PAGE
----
The public is terribly uneducated about clays. Most won't even know what white stoneware is
This is what I was thinking, which makes me surprised to hear Mark say he can't make a living in stoneware because his customers are informed enough to have a preference for porcelain.
As I said in the original post, I can tell the difference, most of us here can tell the difference, and some discerning customers can tell the difference... but in the art fair crowd, the average Joe doesn't know white stoneware from porcelain, and wouldn't prefer one over the other, everything else being equal.
Mark C, I wonder what your customer base looks like. Lots of repeat clients who are well-informed about pottery? Do you live/sell in an area where the average Joe knows more about pottery than most other areas? I've mostly thought of porcelain as an "art" medium (sculpture, decorative vases, etc) and didn't realize that potters used it to make functional ware until relatively recently... and even then I didn't know there were advantages to porcelain in functional work until you listed them here. (I knew porcelain fired "hard" but it didn't occur to me that it could make more durable functional ware than stoneware.)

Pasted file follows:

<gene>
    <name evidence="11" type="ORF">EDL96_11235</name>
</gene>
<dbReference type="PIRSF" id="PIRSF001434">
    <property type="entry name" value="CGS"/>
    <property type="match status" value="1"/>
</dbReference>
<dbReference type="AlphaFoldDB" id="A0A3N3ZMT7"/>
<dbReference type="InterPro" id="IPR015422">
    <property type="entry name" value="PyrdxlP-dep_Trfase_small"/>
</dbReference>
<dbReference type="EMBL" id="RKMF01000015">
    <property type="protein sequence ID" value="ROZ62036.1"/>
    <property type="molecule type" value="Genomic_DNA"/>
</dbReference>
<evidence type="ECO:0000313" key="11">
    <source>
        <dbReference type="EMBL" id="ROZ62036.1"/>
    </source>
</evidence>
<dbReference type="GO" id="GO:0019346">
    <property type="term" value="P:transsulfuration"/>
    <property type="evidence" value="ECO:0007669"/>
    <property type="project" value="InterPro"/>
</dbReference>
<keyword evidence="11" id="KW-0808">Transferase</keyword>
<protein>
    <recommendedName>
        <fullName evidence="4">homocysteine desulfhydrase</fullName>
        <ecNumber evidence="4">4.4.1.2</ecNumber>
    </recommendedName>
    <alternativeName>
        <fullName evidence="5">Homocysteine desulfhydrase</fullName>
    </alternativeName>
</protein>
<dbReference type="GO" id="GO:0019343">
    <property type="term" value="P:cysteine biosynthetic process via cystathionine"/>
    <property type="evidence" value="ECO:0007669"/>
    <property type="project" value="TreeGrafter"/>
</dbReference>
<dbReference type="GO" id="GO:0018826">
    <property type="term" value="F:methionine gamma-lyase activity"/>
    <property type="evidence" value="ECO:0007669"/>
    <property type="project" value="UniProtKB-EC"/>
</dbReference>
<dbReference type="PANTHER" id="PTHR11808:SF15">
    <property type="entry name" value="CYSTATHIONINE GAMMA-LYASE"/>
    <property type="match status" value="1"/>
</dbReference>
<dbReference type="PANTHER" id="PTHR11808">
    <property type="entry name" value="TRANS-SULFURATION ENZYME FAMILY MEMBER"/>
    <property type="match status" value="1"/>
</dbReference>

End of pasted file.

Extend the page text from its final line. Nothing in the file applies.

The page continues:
Still not enough to sway me at this point... I can't afford to play with porcelain when I'm still in the "throw 100 cylinders as practice for making identical pieces" stage. It's enough work reclaiming stoneware scrap.
I love the look of porcelain, and in stoneware I prefer a buff or cream clay... I'm not fond of "brown" stoneware for the most part. There are a few styles where I like brown or heavily speckled clay, but they're not styles I want to work in at this stage. (I met someone at the local community studio that's into reproducing medieval forms... I might get involved with his crowd, and then I'd certainly be giving up my B-Mix 5 for something a bit more on the brown side for that kind of work. He's headed to a workshop where a medievalist group is going to dig and process clay using only tools available from a medieval time period. Sounds like fun.)